CAPITAL REGION — There was relatively good news on the COVID-19 front Saturday, as the statewide death toll on Friday dropped from 630 to 540, meaning the number of deaths has dropped nearly one-third since the high point of the pandemic, just ten days ago.
The peak was 799 deaths on April 8. There have now been 13,362 deaths statewide from the illness caused by the novel coronavirus, by far the most in the nation, with 94 percent of deaths in New York City and its suburbs.
“If you look at the past three days you could argue that we are past the plateau and we’re starting to descend which would be very good news,” said Gov. Andrew M. Cuomo. “Again, it’s only three days, but that’s what the numbers would start to suggest and you see that basically across the board.”
Cuomo, at his daily briefing at the state Capitol, said the number of deaths remains tragically high, but in addition to the drop in deaths, drops in daily hospitalizations and intubations were good news. He spent much of the 45-minute briefing on what needs to happen to be able to re-open businesses shuttered by the pandemic and restart the economy once cases drop further.
“Nobody wants to reopen more than me. Nobody wants to get the economy going more than me. Nobody wants to get on with life more than me and everybody else. We’re all in the same boat. We all have the same feelings,” he said. “The tension on reopening is how fast can you reopen and what can you reopen without raising that infection rate so you go right back to where we were overwhelming the hospitals?”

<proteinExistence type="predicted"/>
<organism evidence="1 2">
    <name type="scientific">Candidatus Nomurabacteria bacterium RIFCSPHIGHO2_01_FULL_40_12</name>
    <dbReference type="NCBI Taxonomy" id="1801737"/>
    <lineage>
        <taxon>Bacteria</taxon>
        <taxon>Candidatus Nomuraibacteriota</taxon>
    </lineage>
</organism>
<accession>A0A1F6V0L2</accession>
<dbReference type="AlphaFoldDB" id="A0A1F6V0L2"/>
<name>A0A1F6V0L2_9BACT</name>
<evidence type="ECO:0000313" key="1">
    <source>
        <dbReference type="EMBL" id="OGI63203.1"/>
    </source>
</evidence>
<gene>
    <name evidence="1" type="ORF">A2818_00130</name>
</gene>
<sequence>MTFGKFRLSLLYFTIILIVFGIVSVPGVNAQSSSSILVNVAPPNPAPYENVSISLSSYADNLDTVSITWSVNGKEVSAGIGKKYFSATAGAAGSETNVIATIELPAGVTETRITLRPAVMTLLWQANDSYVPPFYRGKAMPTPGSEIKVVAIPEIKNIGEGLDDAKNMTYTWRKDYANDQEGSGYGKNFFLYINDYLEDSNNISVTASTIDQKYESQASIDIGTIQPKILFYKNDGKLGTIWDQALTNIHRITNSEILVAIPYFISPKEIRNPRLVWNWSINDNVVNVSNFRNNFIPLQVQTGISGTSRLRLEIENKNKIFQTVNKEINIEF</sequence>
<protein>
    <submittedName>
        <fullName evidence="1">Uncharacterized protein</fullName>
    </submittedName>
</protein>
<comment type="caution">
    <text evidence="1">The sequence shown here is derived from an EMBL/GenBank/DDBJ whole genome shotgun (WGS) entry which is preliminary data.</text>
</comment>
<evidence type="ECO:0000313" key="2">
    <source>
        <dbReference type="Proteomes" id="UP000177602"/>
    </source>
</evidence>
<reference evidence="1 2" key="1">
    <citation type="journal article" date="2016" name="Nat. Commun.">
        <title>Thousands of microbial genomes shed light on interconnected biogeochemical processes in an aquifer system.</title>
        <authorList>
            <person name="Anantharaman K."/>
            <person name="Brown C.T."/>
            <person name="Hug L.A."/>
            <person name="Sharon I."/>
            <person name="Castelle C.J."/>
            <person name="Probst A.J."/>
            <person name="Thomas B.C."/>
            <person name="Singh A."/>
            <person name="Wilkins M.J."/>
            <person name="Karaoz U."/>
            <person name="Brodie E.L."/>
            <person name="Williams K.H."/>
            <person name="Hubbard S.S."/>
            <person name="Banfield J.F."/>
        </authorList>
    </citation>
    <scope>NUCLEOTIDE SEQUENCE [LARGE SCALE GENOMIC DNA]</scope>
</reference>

Cuomo’s answer is vastly increased testing to determine who has or has had the virus, and could spread it even without having symptoms themselves. Testing capacity needs to be ramped up everywhere, he said, which requires national coordination from the federal government, due to the shortage of test kits and the needed chemical agents.
Following Cuomo’s decision Wednesday to keep business closure and state-at-home orders in place under the New York PAUSE through May 15, there have been scattered protests of the continued lockdown, as there have been in some other states. President Donald J. Trump on Twitter Friday urged governors to re-open certain states and citizens to “liberate” them, though he hasn’t yet targeted Cuomo and New York.
The two powerful Queens natives, who despite past acrimony have largely avoided criticizing each other since the pandemic started, had testy exchanges on Friday, with Trump tweeting and Cuomo responding at length during his briefing and in subsequent interviews. On Saturday, without naming Trump, Cuomo said that nobody should be taking advantage of the emotion of the moment, even as he acknowledged people are feeling frustrated, anxious, scared and angry.
“How does the situation get worse? If you politicize all that emotion. We cannot go there,” Cuomo said.
He called the current public health threat the greatest crisis the country has faced since World War II. “This is no time and no place for division,” he said. “We have our hands full as it is. Let’s just stay together and let’s work it through and that’s why we’re called the United States, right?”
Public protests over New York’s coronavirus restrictions were virtually non-existent until last week — but that is changing.